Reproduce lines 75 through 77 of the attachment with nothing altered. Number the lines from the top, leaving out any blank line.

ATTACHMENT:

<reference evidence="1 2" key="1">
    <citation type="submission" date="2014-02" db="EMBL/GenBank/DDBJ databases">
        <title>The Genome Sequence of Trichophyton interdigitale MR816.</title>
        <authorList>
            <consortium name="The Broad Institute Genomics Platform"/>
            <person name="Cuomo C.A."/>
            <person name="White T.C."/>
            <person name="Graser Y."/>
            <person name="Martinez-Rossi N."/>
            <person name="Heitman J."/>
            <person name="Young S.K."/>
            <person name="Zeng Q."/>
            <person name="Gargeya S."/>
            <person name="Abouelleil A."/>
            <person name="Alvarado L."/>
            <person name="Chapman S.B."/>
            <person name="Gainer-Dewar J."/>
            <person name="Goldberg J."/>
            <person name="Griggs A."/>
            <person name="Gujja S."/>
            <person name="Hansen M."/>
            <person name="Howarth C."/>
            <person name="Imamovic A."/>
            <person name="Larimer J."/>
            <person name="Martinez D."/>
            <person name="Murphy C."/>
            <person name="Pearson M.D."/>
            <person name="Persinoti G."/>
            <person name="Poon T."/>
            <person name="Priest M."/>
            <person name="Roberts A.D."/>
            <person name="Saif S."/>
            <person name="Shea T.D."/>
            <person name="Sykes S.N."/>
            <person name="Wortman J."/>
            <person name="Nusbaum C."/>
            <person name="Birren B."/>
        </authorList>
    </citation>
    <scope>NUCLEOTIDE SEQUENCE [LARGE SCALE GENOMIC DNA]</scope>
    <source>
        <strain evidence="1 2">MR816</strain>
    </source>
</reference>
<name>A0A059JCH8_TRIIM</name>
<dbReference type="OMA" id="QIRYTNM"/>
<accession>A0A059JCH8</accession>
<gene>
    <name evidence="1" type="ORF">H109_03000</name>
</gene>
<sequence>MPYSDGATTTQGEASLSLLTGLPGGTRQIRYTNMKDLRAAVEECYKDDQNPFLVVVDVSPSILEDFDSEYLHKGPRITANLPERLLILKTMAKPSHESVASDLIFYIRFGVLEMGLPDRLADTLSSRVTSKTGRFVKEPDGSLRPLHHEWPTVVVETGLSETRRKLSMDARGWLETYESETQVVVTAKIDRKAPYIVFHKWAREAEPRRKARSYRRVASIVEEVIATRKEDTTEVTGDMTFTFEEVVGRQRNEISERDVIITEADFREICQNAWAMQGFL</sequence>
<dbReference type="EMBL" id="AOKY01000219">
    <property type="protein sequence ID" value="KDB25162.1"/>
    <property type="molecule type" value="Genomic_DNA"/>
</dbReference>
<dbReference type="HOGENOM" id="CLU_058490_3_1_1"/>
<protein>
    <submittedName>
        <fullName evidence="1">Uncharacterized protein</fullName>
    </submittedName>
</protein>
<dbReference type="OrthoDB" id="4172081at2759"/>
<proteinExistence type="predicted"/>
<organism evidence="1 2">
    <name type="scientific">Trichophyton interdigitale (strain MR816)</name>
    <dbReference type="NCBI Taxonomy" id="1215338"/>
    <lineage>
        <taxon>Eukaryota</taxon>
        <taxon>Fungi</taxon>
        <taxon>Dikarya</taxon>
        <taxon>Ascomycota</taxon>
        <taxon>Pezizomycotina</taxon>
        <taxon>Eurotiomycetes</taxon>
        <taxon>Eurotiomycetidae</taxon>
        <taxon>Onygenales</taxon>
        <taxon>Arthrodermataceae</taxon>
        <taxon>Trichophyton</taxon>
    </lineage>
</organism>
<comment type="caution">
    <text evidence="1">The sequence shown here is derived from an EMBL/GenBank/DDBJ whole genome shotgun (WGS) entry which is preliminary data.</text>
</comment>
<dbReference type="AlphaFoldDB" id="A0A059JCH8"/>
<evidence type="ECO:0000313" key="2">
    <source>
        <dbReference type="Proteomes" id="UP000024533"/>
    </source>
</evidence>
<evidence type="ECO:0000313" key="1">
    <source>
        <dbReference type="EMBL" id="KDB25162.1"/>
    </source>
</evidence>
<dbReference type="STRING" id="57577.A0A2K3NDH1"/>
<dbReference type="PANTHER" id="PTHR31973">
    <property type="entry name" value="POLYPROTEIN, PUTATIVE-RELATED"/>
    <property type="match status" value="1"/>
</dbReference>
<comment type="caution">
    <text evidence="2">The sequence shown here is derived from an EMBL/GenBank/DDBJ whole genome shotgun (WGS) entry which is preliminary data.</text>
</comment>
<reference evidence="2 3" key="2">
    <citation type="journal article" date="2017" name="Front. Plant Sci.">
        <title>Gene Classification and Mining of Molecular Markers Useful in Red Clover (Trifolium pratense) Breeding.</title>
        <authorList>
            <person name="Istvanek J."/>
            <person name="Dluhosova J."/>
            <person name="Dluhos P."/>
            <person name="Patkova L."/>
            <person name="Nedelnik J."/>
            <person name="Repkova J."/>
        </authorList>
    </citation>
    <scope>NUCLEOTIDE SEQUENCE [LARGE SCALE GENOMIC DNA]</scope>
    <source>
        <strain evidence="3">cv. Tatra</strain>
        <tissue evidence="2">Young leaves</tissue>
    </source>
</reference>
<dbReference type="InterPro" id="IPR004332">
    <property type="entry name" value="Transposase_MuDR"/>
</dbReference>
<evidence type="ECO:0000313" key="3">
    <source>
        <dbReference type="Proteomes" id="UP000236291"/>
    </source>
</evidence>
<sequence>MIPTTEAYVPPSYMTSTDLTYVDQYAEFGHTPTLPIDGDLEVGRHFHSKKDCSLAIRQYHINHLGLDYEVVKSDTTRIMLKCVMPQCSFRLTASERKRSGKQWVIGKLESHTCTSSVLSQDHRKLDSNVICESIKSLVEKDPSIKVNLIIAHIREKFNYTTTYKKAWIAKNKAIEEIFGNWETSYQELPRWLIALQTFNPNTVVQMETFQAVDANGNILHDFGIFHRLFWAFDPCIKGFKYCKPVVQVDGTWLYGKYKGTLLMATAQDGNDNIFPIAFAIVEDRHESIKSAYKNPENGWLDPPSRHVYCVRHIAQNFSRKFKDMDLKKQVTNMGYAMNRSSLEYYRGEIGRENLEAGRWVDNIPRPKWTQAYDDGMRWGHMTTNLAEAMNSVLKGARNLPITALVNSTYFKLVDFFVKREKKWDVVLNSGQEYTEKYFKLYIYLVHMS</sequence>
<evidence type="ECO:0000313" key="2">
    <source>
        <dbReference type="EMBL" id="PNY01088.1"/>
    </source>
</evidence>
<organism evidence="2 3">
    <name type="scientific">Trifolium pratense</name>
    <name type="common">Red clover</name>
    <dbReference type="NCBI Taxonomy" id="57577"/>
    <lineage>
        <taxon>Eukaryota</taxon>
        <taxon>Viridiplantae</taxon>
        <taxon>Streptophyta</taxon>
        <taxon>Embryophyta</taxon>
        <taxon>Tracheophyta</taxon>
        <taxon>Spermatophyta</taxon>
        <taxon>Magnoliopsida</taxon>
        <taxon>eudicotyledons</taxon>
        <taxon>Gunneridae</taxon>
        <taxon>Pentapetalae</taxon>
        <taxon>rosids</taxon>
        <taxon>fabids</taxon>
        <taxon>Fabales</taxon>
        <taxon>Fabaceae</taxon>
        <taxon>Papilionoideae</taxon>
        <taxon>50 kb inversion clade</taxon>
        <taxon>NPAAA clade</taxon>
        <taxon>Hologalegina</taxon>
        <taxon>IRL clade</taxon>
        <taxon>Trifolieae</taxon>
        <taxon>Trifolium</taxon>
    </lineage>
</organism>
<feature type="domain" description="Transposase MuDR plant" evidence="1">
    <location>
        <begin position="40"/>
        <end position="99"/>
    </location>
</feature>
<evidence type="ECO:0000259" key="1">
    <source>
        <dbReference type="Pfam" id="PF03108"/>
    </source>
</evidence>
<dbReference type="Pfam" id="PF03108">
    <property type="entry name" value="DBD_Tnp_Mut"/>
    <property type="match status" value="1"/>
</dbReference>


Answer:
        <taxon>Onygenales</taxon>
        <taxon>Arthrodermataceae</taxon>
        <taxon>Trichophyton</taxon>